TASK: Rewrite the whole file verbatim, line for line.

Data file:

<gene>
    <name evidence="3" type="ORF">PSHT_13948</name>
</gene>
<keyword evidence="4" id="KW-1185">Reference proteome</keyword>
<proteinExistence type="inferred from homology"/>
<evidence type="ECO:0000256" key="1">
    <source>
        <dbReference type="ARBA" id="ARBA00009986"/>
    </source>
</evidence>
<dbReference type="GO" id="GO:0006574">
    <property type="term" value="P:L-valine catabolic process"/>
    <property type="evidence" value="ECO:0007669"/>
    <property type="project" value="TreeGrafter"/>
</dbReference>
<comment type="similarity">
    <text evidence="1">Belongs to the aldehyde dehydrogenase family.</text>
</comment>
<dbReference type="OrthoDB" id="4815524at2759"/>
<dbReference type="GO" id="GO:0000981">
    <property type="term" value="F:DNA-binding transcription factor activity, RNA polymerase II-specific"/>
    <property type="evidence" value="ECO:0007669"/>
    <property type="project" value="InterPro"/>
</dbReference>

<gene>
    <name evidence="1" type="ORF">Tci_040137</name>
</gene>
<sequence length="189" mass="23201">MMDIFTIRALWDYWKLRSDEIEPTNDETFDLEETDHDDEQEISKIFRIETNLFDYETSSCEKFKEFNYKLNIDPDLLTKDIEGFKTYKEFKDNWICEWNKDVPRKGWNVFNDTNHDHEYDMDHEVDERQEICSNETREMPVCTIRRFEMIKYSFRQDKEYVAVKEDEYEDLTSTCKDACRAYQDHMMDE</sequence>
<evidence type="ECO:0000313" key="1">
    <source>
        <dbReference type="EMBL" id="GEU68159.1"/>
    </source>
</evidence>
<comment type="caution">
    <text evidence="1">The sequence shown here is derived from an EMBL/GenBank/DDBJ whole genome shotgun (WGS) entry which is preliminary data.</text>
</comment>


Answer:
<gene>
    <name evidence="3" type="ORF">PSHT_13948</name>
</gene>
<keyword evidence="4" id="KW-1185">Reference proteome</keyword>
<proteinExistence type="inferred from homology"/>
<evidence type="ECO:0000256" key="1">
    <source>
        <dbReference type="ARBA" id="ARBA00009986"/>
    </source>
</evidence>
<dbReference type="GO" id="GO:0006574">
    <property type="term" value="P:L-valine catabolic process"/>
    <property type="evidence" value="ECO:0007669"/>
    <property type="project" value="TreeGrafter"/>
</dbReference>
<comment type="similarity">
    <text evidence="1">Belongs to the aldehyde dehydrogenase family.</text>
</comment>
<dbReference type="OrthoDB" id="4815524at2759"/>
<dbReference type="GO" id="GO:0000981">
    <property type="term" value="F:DNA-binding transcription factor activity, RNA polymerase II-specific"/>
    <property type="evidence" value="ECO:0007669"/>
    <property type="project" value="InterPro"/>
</dbReference>

<gene>
    <name evidence="1" type="ORF">Tci_040137</name>
</gene>
<sequence length="189" mass="23201">MMDIFTIRALWDYWKLRSDEIEPTNDETFDLEETDHDDEQEISKIFRIETNLFDYETSSCEKFKEFNYKLNIDPDLLTKDIEGFKTYKEFKDNWICEWNKDVPRKGWNVFNDTNHDHEYDMDHEVDERQEICSNETREMPVCTIRRFEMIKYSFRQDKEYVAVKEDEYEDLTSTCKDACRAYQDHMMDE</sequence>
<evidence type="ECO:0000313" key="1">
    <source>
        <dbReference type="EMBL" id="GEU68159.1"/>
    </source>
</evidence>
<comment type="caution">
    <text evidence="1">The sequence shown here is derived from an EMBL/GenBank/DDBJ whole genome shotgun (WGS) entry which is preliminary data.</text>
</comment>